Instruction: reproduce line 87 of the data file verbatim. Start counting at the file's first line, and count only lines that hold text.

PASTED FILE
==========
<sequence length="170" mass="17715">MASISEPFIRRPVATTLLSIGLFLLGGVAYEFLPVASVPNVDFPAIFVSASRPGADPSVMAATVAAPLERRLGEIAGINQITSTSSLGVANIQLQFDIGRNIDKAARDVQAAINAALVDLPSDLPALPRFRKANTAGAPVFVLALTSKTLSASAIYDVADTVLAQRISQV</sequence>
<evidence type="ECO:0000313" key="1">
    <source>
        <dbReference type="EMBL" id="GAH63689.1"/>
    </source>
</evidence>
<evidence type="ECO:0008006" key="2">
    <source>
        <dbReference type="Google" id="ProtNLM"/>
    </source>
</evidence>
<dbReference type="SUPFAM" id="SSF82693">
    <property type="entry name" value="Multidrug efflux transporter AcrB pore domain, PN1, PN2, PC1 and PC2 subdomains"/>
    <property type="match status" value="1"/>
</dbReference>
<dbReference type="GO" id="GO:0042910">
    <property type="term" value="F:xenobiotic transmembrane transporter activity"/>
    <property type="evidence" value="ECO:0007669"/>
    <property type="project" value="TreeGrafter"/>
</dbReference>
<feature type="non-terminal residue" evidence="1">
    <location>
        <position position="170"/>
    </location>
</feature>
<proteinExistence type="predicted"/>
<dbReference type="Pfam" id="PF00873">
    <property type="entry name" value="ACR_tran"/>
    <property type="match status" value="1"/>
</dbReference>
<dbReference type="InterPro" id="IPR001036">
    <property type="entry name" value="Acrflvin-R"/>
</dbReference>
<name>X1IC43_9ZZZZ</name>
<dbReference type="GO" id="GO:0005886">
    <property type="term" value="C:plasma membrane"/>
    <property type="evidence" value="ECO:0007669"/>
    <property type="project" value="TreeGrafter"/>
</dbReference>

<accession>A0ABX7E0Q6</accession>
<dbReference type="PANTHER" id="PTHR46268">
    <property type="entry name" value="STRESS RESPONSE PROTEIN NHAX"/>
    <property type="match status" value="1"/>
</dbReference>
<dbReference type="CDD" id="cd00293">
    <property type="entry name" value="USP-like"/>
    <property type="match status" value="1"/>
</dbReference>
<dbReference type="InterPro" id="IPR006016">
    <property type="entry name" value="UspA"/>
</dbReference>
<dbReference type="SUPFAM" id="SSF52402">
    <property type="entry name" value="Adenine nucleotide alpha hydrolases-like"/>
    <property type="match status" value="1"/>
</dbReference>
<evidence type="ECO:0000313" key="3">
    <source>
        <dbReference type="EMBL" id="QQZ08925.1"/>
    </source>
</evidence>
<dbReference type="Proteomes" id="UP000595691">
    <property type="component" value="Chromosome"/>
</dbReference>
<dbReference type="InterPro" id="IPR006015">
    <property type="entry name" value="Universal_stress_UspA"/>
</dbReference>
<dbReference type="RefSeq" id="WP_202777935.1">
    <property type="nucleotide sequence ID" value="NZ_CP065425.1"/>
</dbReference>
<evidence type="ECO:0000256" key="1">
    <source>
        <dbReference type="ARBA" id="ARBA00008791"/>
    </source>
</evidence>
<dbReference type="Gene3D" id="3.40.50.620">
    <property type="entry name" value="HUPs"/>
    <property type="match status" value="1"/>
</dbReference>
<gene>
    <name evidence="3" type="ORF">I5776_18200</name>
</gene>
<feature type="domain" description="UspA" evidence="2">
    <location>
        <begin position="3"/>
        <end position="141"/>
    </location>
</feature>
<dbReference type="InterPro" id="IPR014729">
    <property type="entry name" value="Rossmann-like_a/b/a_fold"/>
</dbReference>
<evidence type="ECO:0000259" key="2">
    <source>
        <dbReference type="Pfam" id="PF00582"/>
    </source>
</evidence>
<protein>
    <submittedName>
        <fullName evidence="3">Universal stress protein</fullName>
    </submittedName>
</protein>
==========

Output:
</feature>